There is also the parental pride in saying “my daughter Suzie was accepted at Cal” versus “my son Bubba has nabbed a part time job at the five and dime”.

This New York Times article discusses some of the critics of the “my kids must attend college” thinking. It points out that:

1) “Perhaps no more than half of those who began a four-year bachelor’s degree program in the fall of 2006 will get that degree within six years, according to the latest projections from the Department of Education. (The figures don’t include transfer students, who aren’t tracked.)”
2) “For college students who ranked among the bottom quarter of their high school classes, the numbers are even more stark: 80 percent will probably never get a bachelor’s degree or even a two-year associate’s degree.”
3) “It’s time, they say, to develop credible alternatives for students unlikely to be successful pursuing a higher degree, or who may not be ready to do so.”
4) “College degrees are simply not necessary for many jobs. Of the 30 jobs projected to grow at the fastest rate over the next decade in the United States, only seven typically require a bachelor’s degree, according to the Bureau of Labor Statistics.”
5) “15 percent of mail carriers have bachelor’s degrees, according to a 1999 federal study.”

On the other side this article makes a few logic missteps:

1) “It’s not just about the economic return,” he said. “Some college, whether you complete it or not, contributes to aesthetic appreciation, better health and better voting behavior.” Yes - but this assumes there are no non-economic benefits to work, apprenticeships, starting a business or serving your country in the military.
2) “People with college and graduate degrees generally earn more than those without them, and face lower risks of unemployment, according to figures from the Bureau of Labor Statistics.” Yes but this is the standard illogical argument on college. Just because there is a correlation between college degrees and financial success does not mean that one leads to the other. The number one predictor of financial success is higher IQs. Since those with higher IQs tend to get to college easier and have a better chance of graduation, their higher IQs may have more to do with their financial success than the college education.

It is great to see more discussion in the main-stream media on this subject.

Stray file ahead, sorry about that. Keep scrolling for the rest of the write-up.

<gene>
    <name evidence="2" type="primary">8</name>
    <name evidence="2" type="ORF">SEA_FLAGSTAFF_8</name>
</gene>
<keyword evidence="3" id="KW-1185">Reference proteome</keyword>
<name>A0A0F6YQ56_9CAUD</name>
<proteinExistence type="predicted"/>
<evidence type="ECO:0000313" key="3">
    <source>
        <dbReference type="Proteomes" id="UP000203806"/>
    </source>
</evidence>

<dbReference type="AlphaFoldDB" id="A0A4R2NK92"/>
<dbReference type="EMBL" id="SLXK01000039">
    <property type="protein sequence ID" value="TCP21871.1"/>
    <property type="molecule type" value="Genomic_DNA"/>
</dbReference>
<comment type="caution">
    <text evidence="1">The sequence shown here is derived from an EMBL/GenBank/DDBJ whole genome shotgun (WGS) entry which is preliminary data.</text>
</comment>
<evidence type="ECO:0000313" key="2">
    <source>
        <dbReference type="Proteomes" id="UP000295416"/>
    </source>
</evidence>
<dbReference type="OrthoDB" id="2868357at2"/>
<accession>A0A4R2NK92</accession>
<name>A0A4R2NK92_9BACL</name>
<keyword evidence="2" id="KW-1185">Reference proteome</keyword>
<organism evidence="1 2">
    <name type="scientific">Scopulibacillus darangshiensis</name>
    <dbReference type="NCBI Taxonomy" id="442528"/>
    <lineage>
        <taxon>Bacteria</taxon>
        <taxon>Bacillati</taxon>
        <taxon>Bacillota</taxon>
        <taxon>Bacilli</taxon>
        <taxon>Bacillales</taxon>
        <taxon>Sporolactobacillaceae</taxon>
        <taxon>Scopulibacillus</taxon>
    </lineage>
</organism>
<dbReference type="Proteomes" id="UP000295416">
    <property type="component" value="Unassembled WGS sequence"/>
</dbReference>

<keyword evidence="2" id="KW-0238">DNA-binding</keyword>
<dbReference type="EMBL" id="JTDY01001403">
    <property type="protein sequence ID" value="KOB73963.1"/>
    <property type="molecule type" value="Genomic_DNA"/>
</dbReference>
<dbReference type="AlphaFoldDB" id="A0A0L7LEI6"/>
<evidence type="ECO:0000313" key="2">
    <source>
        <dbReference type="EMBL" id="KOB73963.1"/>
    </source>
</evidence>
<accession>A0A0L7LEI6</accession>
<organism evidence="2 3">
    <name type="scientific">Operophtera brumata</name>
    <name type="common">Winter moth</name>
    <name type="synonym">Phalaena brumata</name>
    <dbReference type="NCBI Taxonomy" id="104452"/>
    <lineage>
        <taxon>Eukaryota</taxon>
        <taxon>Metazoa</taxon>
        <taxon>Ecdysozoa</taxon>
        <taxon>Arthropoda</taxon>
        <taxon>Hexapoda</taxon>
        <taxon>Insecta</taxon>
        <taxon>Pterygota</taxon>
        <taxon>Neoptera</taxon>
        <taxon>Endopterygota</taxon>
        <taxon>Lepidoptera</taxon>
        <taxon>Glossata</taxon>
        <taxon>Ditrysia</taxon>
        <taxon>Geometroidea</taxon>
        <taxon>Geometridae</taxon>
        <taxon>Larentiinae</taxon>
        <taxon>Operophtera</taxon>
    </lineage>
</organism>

Monday, May 10, 2010

Most profitable college majors

Here is an article about the most profitable college majors. It is good to see this kind of material discussed in the media because it is so rare. The general media and our politicians think and communicate that any college education is a worthwhile education.

But two things are not discussed. First, it matters whether one majors in engineering or in ethnomusicology. The first one lands the college graduate plenty of job offers at a good wage. The ethnomusicology graduate ends up waiting endlessly for a job offer that never arrives.

But this is only part of the cost versus benefit discussion that needs to be heard. If one is accepted at Harvard but instead decides to attend San Jose State to study electrical engineering, their career prospects are just as strong according to the data. In other words, historically the actual learning and characteristics of the college student are what matter - not the brand-name of the college. A graduate with an IQ of 120 and a degree in Mechanical Engineering from University of Arizona is going to do pretty well - far better in fact than a student with an IQ of 120 and a degree in Sociology from Harvard. The Arizona all-in cost is perhaps $80,000 versus over $200,000 at Harvard.

But the biggest waste is when one spends $200,000 on an obscure degree from Harvard that is not in demand. Then you have the worst value - a high cost for a degree with little value.

Just because someone else is paying for the college education (your parents, a scholarship or the government) does not mean that this opportunity should be wasted. The atmosphere and friends developed at college are great but they are secondary to the job of creating graduates that are in demand.